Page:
The annual Las Vegas-based gadget mega-show CES isn't typically known for its big video game announcements. Sure, game companies have used CES to make some game-related announcements, or to highlight previously-announced game products, but if game companies really want to make a big splash, they'll typically use something like the game-centric summer E3 event (or sometimes, our own GDC).
But while CES isn't typically known for game industry announcements, professionals -- whether from the business or the creative side of the game industry -- would be wise to keep a trained eye on the emerging trends at CES.
Forget bombshell announcements. The tech trends that will emerge at this week's CES have more substance than any new console reveal, and will give us a clearer glimpse as to exactly how and where people will be playing games next.
For example, look at how many televisions, from manfacturers like LG, Sony and Samsung, are continuing their rapid evolution into app delivery devices. Notice how mobile software is becoming synonymous with apps. And as each year goes by, we see more devices that are app-enabled. (At CES 2011, Samsung showed off a refrigerator that was equipped with Twitter, Pandora and other apps -- maybe Fruit Ninja
on a high-res cutting board is next.)
Tablets powered by Google's Android 4.0 will also claim a significant presence at CES, and Microsoft is expected to be bringing Windows 8 tablets to the show, with both companies creating more options for developers interested in the exciting tablet gaming space.
Motion-based solutions will also be at CES. Microsoft's Kinect had a presence at last year's show, and this year, SoftKinetic, which offers motion-sensing middleware for game developers, is eager to show off its latest products, including new technology that lets users control a laptop with gesture-recognition from six inches away.
There are the CES stalwarts like Intel, which will be there with showfloor booths and dedicated press conferences, talking about the latest-generation CPUs that will power super-portable "ultrabooks," which will also have a strong CES presence. GPU firm Nvidia will be on-hand as well, highlighting the gaming capabilities of its latest Tegra mobile processors and Geforce graphics processors.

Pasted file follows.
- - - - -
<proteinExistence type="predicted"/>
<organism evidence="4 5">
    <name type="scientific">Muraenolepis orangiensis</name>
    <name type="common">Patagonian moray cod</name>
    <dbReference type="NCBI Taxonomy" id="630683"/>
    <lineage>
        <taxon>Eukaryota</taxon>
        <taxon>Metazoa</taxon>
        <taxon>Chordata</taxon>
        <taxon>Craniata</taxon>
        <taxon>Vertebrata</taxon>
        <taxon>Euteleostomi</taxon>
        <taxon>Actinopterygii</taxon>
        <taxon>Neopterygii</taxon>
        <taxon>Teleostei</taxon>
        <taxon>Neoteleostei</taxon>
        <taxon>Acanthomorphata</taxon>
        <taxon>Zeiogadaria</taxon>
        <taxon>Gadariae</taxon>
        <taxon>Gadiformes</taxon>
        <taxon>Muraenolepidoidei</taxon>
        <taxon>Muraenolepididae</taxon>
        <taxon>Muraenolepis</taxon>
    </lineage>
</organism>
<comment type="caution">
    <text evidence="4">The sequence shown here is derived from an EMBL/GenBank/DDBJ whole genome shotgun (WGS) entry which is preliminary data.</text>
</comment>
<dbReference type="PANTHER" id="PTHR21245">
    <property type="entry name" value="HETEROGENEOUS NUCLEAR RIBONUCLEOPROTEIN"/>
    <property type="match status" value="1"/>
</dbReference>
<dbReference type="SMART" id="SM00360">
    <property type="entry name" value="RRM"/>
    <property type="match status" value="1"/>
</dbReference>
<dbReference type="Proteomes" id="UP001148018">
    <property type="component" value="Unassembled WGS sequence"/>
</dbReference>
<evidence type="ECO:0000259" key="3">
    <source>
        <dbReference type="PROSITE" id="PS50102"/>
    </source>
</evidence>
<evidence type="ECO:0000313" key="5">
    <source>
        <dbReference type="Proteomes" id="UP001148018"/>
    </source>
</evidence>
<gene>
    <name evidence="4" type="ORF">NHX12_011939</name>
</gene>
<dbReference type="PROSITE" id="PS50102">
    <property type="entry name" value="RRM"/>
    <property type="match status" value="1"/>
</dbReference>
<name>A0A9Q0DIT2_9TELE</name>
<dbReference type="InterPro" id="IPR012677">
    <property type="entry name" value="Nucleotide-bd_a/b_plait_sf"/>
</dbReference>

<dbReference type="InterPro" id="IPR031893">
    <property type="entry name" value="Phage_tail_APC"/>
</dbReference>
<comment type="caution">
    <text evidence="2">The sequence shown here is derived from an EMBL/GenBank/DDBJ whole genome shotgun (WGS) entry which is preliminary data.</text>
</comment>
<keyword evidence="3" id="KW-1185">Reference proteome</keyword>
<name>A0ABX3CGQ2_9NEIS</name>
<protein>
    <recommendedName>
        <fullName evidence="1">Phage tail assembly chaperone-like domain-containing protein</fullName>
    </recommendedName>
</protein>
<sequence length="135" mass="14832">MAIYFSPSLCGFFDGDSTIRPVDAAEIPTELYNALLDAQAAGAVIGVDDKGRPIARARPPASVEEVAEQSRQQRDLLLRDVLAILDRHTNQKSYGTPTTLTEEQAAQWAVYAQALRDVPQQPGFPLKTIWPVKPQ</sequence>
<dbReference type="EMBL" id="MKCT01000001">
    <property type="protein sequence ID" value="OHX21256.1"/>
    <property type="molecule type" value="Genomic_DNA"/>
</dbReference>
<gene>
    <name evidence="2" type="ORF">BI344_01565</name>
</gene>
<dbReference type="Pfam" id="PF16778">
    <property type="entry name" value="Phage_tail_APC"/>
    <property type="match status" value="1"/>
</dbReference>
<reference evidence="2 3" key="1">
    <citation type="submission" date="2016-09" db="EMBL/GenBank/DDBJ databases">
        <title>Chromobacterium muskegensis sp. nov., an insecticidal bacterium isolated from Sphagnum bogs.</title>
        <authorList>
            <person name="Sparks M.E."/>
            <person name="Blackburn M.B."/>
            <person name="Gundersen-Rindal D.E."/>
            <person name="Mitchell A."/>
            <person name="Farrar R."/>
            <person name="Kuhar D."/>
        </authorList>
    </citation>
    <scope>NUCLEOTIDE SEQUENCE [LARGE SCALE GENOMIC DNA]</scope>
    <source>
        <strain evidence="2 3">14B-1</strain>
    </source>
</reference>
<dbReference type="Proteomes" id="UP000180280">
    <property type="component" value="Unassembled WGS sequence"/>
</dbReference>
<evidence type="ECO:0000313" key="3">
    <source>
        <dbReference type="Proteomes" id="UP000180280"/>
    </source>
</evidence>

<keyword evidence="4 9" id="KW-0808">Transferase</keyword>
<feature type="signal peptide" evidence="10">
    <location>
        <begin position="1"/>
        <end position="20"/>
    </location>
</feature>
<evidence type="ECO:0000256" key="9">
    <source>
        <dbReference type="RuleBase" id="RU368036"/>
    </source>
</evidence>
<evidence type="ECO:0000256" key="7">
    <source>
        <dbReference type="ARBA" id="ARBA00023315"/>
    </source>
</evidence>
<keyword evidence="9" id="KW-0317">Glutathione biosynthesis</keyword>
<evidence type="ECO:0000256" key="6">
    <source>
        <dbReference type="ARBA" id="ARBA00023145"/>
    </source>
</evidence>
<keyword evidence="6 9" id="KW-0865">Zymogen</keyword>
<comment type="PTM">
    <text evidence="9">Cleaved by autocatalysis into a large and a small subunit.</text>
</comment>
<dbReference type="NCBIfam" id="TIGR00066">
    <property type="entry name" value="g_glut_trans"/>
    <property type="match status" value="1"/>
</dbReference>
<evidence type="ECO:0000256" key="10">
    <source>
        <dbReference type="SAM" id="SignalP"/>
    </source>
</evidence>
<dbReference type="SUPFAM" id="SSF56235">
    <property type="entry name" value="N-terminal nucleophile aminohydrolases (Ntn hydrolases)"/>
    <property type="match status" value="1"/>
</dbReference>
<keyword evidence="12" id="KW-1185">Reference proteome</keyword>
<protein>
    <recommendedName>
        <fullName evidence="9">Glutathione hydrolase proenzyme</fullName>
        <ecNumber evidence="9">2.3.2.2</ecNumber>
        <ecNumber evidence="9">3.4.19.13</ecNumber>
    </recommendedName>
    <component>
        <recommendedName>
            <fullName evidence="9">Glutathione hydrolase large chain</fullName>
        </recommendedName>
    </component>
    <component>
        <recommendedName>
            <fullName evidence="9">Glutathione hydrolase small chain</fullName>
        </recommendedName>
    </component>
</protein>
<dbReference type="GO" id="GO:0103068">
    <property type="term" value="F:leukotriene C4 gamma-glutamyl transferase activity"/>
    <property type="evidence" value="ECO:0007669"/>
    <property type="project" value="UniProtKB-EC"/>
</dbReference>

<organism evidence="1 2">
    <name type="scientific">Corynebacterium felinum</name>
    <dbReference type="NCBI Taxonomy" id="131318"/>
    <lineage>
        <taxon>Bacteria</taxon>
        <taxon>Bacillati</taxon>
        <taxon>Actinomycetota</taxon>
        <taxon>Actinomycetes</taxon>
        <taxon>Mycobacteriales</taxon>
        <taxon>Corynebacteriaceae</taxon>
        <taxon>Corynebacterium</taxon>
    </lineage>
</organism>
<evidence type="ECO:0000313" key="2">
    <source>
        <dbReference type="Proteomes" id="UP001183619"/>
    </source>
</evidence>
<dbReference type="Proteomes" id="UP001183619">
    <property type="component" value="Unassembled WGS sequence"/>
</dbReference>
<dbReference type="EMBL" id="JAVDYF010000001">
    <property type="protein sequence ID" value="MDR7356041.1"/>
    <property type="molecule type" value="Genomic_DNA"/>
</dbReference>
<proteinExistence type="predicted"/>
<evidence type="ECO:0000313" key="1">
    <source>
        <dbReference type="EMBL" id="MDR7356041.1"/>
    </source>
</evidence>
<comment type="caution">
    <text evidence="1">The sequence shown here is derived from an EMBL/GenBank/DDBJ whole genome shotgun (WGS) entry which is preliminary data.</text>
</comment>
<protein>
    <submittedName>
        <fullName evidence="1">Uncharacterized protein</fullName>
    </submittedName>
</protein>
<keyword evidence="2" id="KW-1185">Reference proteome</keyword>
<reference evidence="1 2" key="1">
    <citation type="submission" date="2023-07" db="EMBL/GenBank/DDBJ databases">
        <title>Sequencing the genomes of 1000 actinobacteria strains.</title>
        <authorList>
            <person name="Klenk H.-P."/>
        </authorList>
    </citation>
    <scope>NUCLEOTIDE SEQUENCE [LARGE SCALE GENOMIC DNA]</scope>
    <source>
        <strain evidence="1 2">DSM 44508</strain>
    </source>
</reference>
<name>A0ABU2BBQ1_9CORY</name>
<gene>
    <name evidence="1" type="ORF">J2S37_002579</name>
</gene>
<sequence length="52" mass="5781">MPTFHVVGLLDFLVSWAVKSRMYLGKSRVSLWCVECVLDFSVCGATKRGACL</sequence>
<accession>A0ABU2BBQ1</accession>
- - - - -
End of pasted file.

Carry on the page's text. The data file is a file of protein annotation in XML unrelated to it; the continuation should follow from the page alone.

Of course for these gadgets, the hardware is nothing without advanced, user-friendly software. Mobile tech firm Qualcomm is showing off its Snapdragon GameCommand Android app, which aims to solve the problem of discoverability of games that are optimized for the Snapdragon chipset. Windows 8 is already getting a large amount of pre-CES buzz, with signs pointing to tighter integration between Windows-based desktops, phones, tablets and maybe even Xbox.
One's imagination can run wild wondering how these seemingly only tangentially game-related products might influence video games. But for many game industry watchers, new dedicated video game hardware garners a special kind of excitement. Microsoft is rumored to at least drop some minor details about its plans for the successor to Xbox 360, although a full product reveal is unlikely. Nintendo is even bringing its Wii successor, the Wii U, to the show, an interesting move considering Nintendo isn't known to typically attend the conference. Sony will be there with the PlayStation 3, as well as the PSP successor, PS Vita, a portable device which itself is an amalgamation of many of the technological themes at CES.
Nowadays, there are more companies than ever before that are making "video game players," and it's exciting to imagine the potential that these new electronic toys can open up for gameplay, game distribution and game development. It may not be overtly game-centric, but if you look closely, this year's CES has potential to be one exciting video game show.